How Splitboards Work

Several snowboarders find the allure of the backcountry and its untamed, pristine terrain enticing. But the experience precisely depends on the type of sport. Actually, the most exciting item in skiing and snowboarding is hardly these useless snow bikes, but rather the far more fascinating splitboards.

Splitboards are generally snowboards split or chopped down the center to create a set of quite unusual-looking skis! What’s the significance of the skis? Since you frequently need to ski upwards to get the ideal snow to slide down, how splitboards works is a treat. When contrasted to winter boots, the split “skis” allow you to flip over the bindings, apply gripping skins, and simply slide uphill in the snow. It makes uphill touring effortless.

OK, I’m being deceitful. There is a lot you need to put in.

What’s a Splitboard, and Why Should You Use It?

Imagine a regular snowboard that’s been cut precisely at the center to form separate half-snowboards. The split parts are then used individually in uphill tours. Splitboards use metal edges on all sides and skins to improve the grip while touring.

Most of us love splitboarding because it allows you to reach untracked powder in the backcountry and experience the solitude of the slopes without the hustle and commotion of commercial ski snowfields.

Additionally, as bizarre as it may sound, uphill rides are essential for traveling since they are contemplative, sociable, and terrific exercise.

How Does Slitboarding Work?

Disconnect the bindings off the splitboard

Slide the bindings off the board rearwards and off the binding plates by removing the retaining pin first. That should give you a snowboard without bindings, ready to be divided in half.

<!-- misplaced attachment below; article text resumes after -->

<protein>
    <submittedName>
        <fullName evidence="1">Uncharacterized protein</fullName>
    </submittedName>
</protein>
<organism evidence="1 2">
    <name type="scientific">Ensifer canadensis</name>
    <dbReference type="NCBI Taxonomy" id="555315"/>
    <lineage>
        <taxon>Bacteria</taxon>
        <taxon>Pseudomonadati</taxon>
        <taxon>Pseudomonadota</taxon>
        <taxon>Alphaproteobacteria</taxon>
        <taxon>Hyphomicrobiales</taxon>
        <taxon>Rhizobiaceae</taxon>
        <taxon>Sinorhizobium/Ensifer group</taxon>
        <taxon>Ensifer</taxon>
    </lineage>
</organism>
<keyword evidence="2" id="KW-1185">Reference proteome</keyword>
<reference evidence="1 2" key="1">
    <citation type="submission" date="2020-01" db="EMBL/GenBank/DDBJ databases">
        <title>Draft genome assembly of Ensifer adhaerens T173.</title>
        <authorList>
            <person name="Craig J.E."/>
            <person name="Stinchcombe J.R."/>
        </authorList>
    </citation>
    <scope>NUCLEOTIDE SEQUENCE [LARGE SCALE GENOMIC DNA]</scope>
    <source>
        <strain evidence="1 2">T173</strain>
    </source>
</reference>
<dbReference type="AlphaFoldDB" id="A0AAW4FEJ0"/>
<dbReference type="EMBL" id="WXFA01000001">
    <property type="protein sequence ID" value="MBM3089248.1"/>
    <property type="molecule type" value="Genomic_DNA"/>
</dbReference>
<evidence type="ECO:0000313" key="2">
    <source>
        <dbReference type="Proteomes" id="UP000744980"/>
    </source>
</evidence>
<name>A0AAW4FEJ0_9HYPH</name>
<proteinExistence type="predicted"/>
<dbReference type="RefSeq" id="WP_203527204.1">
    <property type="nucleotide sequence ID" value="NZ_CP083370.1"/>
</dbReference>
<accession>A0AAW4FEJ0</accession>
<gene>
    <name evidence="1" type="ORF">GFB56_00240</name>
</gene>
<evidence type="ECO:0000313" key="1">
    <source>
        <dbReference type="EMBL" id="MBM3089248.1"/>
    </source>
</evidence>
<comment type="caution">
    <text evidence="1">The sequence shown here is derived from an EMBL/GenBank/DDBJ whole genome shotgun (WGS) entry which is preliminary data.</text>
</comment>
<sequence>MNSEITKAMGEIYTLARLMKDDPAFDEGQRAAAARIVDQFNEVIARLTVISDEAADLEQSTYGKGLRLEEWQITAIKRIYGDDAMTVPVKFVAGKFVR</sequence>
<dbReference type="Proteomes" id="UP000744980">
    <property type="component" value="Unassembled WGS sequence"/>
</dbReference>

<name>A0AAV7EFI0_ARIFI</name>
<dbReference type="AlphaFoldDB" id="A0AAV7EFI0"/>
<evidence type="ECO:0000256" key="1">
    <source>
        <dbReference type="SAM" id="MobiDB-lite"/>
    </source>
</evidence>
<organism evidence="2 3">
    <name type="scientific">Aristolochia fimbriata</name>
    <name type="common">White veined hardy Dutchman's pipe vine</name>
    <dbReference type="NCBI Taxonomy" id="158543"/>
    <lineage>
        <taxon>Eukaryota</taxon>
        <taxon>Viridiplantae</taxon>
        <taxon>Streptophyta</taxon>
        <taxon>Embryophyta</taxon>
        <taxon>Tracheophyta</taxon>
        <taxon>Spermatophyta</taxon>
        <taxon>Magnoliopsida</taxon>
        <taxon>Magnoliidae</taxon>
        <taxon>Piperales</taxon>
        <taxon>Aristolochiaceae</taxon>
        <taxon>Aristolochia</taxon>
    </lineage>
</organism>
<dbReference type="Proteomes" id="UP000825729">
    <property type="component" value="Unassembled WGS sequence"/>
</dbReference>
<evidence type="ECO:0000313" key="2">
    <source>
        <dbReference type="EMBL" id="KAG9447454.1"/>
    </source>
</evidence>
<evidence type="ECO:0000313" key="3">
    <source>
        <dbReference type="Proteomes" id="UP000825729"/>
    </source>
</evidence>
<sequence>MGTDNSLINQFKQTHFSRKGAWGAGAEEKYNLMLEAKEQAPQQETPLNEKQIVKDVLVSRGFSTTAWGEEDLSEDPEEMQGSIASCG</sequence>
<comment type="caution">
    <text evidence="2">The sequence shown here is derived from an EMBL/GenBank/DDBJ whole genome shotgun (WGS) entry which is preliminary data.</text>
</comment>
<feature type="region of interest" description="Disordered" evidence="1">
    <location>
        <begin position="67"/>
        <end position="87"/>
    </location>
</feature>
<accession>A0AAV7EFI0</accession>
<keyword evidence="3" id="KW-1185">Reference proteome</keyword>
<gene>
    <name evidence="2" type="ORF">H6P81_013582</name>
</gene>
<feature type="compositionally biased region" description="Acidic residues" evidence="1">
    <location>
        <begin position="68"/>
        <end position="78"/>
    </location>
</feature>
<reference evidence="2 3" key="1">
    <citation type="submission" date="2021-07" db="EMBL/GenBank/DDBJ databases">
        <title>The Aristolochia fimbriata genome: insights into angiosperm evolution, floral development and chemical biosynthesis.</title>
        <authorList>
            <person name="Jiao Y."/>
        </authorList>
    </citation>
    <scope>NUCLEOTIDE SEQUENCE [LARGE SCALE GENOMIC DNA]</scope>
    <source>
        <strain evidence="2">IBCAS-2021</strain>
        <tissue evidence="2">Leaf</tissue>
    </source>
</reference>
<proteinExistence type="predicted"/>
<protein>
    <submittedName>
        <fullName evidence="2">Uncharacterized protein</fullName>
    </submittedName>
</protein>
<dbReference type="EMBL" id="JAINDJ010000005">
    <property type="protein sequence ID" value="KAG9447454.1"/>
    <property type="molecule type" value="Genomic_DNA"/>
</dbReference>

When splitting the snowboard, detach both the nose clip and tail clip. This should make the boards come off each other. The long center edge must be situated exteriorly on your ski’s edge with the two planks to provide more excellent traction.

Then proceed to attach the bindings to the skis 

Place each binding in an uphill position on the ski and secure the toe tip using retaining pins. While walking, the heel may move up or down. And the ramps beneath the bindings can assist when it gets steeper.

Now you have to pull the climbing skins in separate directions. Since the adhesive on the skin might be powerful, you’ll have to be very aggressive. Attach the edge of the skin to the split board’s nose. Also, ensure you position each skin properly on the boards and compress down hard, especially towards the tip.

Get some poles

At this point, you have to be on two skis at your disposal to ascend the peak. Also, a pair of poles is necessary before you go. Ascertain that they are adjusted as per your height and prepare your backpack for the ascent. Also, you’ll soon warm up, so it’s better to prepare in advance than to sweat on the spot, and that means you have to get rid of heavy clothes.

Your gear is now ready for the untracked powder. But before the takeoff, you must return to the downhill setting. In that case, you have first to detach and bag up the skins. Next, take the bindings off the uphill positions, reassemble the boards, and fit the bindings to the downhill plates.

How Do You Join Splitboards?

When preparing to go to the top, you set your splitboards in a manner in which they are braced for the uphill movement. However, the same setting is not applicable when going downwards.

You have to transition from forward-facing to the classic sideways snowboard posture. Again, before you start, try to pick a somewhat flat location that allows for limited freedom of movement and put on a thick jacket to avoid becoming chilly. Then, proceed as follows.

Disconnect the bindings

Undo every binding off the skis’ toe joints. If your splitboard binding system involves popping off fasteners or releasing pedal clamps, you will have to unclamp the pedal. If your binding system uses a pin, you will need to pull it out. Also, this is the window to fine-tune a forward lean on the highbacks to go downhill.

Detach the skins from

The climbing skins are detached by unclipping the tail clipping from the ski and pulling the skin off the ski. You have to fold them and bag them up. Do the same with the other side.

Consequently, you must exercise caution with the splitboard skis with the undressed skins due to the propensity to slip. When securing the skis, you have to turn them upside down and push them into the snow.

Merge the boards to make a snowboard

Joining the two boards might be challenging at first. Nonetheless, with experience, it becomes an effortless procedure. Start by arranging the boards to allow the flat metal sides of each board to intersect at the center.